When, from the water’s quiet mirror,
A mist floats off like a carpet
And the moon, wrapped in its undulations,
Revels in its haunted, haunting play,
Then we are pleased as children;
Watching it lift up the mountain,
Deepen and then spread,
Bar after bar, to become the sort
Of lowering sky that can go either way:
Soak us or pass on, overhead.
And if from there it should be raised
Up to a thinner atmosphere
How firmly based, how crisp it seems,
Towering, gathering all its splendour
For a proclamation on the plenitude of power
(Since what we fear may well be our fate).
We tremble in the shadow of its threatening.
Say it climbs higher still;
The threat now utterly removed
Into a heavenly lightness,
A mere something there that dissolves
Ever so softly; less than a patter of fleeces
Moving, deliciously combed,
Upwards from below, towards
Their Shepherd, into his lap and hand.
Yet all must be brought down
By the weight of our world.
Pierced, when dense and very large,
The stack must thunderously
Discharge, as armies do that roll out
In splendid array only to disintegrate;
The earth then receiving their remains.
But keep the eye on where it frays,
Describing what comes down while feeling
That it’s upwards we should always gaze.
After Goethe – stratus, cumulus, cirrus, nimbus
HOMAGE TO HOWARD
Holy mountain, realm of seem.
Goaded by a breeze, it sways,
As if some flimsy palanquin
Whose gathered gauzes drift apart.
It glories in continuous metamorphosis,
Now immobile, now a dream:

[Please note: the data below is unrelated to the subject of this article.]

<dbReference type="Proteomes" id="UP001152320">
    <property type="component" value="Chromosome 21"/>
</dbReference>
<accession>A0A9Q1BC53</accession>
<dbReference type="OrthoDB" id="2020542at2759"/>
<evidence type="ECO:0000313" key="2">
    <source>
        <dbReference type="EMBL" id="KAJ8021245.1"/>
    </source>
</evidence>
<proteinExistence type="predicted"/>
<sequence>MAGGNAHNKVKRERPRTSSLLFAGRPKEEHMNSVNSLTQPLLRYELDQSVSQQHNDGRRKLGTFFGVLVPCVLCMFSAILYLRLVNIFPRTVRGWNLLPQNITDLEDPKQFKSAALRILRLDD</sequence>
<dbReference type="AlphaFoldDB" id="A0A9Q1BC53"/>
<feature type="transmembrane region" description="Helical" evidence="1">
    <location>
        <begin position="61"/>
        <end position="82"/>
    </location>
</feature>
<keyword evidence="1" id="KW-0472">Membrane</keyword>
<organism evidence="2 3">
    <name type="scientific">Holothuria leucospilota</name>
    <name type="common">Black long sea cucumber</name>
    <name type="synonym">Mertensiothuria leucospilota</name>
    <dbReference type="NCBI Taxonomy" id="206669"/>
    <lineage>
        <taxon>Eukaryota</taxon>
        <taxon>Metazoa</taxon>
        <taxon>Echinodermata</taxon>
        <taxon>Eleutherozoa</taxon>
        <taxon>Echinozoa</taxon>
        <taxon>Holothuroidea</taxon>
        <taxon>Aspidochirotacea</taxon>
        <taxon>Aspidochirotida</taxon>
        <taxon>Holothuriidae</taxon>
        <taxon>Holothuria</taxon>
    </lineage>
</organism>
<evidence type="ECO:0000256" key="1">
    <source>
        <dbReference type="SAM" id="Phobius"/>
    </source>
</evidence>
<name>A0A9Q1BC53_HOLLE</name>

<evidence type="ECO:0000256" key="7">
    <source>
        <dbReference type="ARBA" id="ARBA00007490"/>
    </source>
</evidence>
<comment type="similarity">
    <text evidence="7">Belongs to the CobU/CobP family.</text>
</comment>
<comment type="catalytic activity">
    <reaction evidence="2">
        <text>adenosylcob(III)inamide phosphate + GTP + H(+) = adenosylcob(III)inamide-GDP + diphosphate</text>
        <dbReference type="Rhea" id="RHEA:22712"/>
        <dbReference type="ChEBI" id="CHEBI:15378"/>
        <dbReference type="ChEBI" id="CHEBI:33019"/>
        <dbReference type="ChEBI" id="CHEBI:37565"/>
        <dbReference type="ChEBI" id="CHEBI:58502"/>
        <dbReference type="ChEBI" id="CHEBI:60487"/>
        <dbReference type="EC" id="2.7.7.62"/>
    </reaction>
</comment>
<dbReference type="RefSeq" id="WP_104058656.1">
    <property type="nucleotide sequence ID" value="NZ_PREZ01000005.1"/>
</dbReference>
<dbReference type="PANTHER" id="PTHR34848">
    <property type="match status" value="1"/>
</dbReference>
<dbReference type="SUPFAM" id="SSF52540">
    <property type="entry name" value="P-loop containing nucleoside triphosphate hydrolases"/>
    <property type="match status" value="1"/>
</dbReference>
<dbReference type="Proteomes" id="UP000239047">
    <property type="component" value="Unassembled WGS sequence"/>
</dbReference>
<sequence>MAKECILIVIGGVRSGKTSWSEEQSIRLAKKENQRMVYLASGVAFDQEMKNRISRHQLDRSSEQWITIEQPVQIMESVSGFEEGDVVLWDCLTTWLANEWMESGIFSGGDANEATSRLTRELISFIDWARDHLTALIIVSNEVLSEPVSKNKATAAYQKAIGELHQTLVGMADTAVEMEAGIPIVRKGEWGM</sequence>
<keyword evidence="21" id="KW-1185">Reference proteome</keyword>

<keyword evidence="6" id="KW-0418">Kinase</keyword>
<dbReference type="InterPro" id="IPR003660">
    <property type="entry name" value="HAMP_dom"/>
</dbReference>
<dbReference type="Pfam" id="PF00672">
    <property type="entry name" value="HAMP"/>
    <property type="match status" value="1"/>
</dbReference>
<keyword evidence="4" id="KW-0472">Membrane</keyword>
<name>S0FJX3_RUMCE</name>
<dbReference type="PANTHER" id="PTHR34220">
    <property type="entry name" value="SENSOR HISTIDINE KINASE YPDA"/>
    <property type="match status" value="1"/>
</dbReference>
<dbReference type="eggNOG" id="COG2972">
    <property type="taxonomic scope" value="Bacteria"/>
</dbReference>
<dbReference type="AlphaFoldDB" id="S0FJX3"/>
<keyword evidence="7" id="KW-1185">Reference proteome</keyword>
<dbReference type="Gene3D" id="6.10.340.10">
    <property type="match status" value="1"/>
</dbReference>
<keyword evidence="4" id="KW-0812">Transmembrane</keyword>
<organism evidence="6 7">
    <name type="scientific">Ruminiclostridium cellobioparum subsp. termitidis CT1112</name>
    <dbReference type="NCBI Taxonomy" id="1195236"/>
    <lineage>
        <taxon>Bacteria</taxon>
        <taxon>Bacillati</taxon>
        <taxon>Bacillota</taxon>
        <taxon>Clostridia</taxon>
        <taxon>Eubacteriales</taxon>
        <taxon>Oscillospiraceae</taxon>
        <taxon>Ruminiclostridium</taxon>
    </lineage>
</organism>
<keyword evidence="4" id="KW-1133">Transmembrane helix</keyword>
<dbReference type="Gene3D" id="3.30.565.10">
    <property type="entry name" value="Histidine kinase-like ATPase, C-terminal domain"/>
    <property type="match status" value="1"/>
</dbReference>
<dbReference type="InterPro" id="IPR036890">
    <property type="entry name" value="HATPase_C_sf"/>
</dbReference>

Can you see it and believe your eyes?
Trust to the strength of your own projection,
Choosing to define, while the indefinite
Ramps a lion or unfurls an elephant
Or turns a camel’s neck into a Jabberwock
– Until the army of barmy
Images wrecks itself on a rock.
The trumpeter heralds his own dissolution
Well before a judgement can be sounded.
Yet Howard gave us an instrument
For getting the airborne grounded
By latching on to the gone, and firming up
The ephemeral. He was the first to hold it fast
By naming drifts, compactions,
Dispersals and descents,
For which the planet offers thanks.
Luke Howard, Namer of Clouds (1772 – 1864) – after Goethe
At least we’ll have clouds
We don’t often gaze at clouds.
We look at the sky, but that’s different.
Maybe a helicopter, even a comet –
Something exciting or noisy.
Instead we stare at our phones.
Clouds are always changing
In colour, shape and direction.
They meander, they drift,
They amble, they race.
The fast almost cover the slow.
There’s always something in decline:
Loss of meadows and trees;
Loss of ice caps and species;
While nothing much is gained,
Except concrete and plastic.
But we’ll always have clouds.